Saudi Summers launched to spur tourism in the Kingdom
The campaign will last until September 30
In lieu of international tourist arrivals this year, the Saudi Tourism Authority (STA) has unveiled a new country-wide campaign to boost domestic tourism. Saudi Summers aims to encourage residents to explore the Kingdom and all of its cultural and historical offerings.
Saudi Summers was born after STA found that 57% of Saudi residents are concerned about travelling on holiday by plane, but 85% are planning to take a break of around 10 days this year. Additionally, 78% expressed interest in exploring what Saudi Arabia has to offer.
“Saudi Summer comes as a wonderful opportunity to discover multiple tourist destinations in KSA, alongside its historical, natural and cultural treasures. The campaign also contributes to enhancing efforts by the Ministry of Tourism to revive the tourism sector, which was most affected by the repercussions of the COVID-19 crisis,” said His Excellency Ahmed Al Khateeb, Minister of Tourism for the Kingdom of Saudi Arabia and Chairman of the STA.
Starting from June 25 and running until September 30, the campaign centres on 10 locations across the country. These are Jeddah and KAEC; Abha; Tabuk; Khobar, Dammam and Ahsa; Al Baha; Al Taif; Yanbu and Umluj; and Riyadh.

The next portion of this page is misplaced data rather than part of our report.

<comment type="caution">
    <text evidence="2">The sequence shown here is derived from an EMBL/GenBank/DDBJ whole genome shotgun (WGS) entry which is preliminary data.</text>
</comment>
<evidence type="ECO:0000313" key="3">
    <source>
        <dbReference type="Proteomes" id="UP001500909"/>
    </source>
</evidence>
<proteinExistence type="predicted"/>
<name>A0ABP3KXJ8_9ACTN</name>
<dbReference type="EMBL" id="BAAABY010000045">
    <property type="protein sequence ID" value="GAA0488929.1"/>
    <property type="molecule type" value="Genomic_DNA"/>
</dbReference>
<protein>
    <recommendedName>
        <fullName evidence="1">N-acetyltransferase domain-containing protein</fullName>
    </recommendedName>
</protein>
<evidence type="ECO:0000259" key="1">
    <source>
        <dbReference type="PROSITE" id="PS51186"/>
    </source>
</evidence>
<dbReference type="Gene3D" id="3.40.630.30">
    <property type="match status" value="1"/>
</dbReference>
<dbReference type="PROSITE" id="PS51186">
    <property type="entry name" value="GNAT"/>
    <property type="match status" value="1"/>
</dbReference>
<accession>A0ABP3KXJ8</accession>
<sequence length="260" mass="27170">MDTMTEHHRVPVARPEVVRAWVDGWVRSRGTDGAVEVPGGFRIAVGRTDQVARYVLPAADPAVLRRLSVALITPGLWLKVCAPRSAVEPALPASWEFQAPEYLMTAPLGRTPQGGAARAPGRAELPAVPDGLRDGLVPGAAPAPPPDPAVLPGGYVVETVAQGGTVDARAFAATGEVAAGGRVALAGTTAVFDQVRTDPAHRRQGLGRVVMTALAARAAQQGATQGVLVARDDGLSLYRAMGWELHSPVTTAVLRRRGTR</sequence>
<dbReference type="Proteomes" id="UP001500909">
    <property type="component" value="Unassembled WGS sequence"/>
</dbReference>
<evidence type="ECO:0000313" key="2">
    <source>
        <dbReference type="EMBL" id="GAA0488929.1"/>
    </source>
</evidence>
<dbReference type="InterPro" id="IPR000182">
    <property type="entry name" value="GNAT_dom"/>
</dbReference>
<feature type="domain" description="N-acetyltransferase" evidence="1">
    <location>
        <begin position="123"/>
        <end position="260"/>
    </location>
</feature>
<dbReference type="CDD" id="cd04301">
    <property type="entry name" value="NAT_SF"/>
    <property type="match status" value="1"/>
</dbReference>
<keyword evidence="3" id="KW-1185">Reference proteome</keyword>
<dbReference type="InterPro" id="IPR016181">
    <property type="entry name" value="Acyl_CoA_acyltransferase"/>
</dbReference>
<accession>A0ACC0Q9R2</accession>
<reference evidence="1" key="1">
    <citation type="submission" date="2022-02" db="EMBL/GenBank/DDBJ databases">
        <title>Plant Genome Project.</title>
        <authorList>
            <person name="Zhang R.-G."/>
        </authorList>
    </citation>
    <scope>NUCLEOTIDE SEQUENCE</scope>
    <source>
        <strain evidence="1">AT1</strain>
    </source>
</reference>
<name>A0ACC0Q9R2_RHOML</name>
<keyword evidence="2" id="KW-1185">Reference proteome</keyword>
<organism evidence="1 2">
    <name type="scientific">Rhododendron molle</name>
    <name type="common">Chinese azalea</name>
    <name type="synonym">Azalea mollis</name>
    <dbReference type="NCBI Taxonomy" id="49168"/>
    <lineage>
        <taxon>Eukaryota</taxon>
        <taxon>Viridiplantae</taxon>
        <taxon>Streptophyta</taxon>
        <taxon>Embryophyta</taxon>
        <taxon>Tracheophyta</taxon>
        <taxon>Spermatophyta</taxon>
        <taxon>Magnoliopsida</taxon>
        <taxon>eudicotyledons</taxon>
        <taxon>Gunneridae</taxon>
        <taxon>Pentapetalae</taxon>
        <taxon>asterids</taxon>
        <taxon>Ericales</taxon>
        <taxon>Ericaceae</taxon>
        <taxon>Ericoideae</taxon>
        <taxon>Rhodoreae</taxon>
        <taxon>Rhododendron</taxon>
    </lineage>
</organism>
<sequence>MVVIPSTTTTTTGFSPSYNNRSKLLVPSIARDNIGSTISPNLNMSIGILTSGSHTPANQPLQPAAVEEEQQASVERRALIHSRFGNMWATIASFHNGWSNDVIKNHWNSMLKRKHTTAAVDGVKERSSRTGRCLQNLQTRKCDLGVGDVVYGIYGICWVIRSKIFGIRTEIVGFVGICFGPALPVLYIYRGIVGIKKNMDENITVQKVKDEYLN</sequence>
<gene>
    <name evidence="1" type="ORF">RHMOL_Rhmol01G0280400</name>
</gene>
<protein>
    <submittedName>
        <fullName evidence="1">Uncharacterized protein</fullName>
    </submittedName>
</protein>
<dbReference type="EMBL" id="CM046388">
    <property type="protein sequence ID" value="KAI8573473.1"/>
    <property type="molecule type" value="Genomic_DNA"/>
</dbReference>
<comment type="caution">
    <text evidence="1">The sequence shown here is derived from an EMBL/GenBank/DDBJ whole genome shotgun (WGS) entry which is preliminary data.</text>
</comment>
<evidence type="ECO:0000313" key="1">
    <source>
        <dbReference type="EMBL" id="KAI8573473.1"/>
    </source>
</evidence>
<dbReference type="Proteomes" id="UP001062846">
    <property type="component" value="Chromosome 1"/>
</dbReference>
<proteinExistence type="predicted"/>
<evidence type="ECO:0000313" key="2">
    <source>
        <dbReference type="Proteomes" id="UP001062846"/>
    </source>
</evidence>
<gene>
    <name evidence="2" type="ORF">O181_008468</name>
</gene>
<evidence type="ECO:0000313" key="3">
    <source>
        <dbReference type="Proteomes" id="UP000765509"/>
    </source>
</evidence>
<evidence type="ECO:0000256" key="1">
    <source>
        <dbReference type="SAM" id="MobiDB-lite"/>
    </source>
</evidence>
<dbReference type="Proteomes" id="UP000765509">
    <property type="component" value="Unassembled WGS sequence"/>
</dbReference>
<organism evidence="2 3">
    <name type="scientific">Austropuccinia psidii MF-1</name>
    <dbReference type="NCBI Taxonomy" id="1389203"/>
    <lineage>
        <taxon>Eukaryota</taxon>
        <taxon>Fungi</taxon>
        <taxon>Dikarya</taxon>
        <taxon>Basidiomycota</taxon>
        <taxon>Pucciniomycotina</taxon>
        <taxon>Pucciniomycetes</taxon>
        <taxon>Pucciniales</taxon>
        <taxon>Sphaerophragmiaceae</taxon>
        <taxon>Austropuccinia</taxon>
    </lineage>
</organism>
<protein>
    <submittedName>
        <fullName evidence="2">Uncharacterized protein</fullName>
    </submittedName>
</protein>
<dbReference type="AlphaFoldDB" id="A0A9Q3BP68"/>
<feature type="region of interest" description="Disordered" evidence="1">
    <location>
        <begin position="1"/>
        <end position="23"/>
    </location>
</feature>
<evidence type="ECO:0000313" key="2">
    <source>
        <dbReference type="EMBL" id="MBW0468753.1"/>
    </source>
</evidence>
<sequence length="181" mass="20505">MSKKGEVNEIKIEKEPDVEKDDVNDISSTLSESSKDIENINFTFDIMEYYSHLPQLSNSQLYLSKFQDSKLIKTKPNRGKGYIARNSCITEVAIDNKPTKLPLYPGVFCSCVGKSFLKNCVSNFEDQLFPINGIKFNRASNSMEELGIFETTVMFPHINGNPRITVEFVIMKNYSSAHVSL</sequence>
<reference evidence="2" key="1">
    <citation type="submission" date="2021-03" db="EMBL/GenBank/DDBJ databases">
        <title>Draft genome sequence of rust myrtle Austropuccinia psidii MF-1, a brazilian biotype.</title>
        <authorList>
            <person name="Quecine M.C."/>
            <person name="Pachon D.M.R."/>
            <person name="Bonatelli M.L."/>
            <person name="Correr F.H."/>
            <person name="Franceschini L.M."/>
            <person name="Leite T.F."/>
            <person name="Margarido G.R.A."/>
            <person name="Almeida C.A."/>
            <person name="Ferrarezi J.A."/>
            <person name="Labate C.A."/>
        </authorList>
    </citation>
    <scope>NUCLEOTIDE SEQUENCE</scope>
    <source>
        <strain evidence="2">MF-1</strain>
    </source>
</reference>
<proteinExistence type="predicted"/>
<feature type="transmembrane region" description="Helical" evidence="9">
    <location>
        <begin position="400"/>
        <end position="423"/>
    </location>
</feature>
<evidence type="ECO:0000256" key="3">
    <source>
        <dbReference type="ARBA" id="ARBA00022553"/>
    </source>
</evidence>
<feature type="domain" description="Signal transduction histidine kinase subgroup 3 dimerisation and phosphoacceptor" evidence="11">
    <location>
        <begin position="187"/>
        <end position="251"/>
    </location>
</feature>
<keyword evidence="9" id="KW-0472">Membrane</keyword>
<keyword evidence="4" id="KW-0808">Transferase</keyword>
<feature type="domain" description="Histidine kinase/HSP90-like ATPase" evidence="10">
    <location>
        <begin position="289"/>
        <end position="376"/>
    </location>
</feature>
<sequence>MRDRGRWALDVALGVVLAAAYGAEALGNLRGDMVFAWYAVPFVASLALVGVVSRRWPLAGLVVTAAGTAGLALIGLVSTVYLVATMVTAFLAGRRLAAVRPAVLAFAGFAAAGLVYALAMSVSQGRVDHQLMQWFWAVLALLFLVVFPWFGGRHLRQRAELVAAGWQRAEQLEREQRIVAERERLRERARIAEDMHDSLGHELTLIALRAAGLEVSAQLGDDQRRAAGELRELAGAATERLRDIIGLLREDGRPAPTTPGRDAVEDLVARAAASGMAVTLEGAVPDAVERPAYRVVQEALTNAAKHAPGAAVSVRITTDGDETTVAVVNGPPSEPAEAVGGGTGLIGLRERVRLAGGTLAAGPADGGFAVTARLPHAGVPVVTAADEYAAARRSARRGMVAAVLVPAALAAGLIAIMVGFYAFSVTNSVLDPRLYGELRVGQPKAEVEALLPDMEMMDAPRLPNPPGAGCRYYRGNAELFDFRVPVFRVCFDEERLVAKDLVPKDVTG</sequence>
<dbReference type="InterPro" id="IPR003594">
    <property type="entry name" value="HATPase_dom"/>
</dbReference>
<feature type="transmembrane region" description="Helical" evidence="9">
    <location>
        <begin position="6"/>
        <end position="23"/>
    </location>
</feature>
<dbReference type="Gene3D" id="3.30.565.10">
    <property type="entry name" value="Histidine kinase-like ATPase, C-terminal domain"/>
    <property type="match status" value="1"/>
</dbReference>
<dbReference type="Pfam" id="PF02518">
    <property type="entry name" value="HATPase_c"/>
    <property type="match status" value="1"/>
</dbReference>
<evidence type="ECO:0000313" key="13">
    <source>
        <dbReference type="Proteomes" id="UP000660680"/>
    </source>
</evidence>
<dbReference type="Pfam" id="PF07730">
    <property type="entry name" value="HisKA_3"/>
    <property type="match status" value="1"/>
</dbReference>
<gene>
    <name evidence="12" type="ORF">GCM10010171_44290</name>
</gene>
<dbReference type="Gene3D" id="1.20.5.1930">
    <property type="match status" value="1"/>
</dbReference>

“The tourism sector resumes its activities with a renewed spirit and great hopes for moving forward at an accelerated pace, to achieve our aspirations in harmony with Saudi Vision 2030, which seeks to pursue economic diversification, attract investments, increase revenues and create job opportunities for citizens," said H.E. Ahmed Al Khateeb.
Plans for Saudi Arabia’s dive into the leisure tourism market were curtailed this year by COVID-19 and long-lasting travel restrictions. In September last year, the Arab country launched a new tourist visa to bring in international visitors and build the tourism sector as part of the wider Saudi Vision 2030. As the virus began to spread, Saudi announced it would temporarily stop issuing these tourist visas.
Domestic tourism has also taken a hit at the hands of the pandemic – with hajj this year being scaled back dramatically. Ordinarily, the religious event sees as many as 2.5 million Muslim pilgrims flock to the holy city of Mecca, this year only 1,000 or so pilgrims will be allowed to perform the ritual.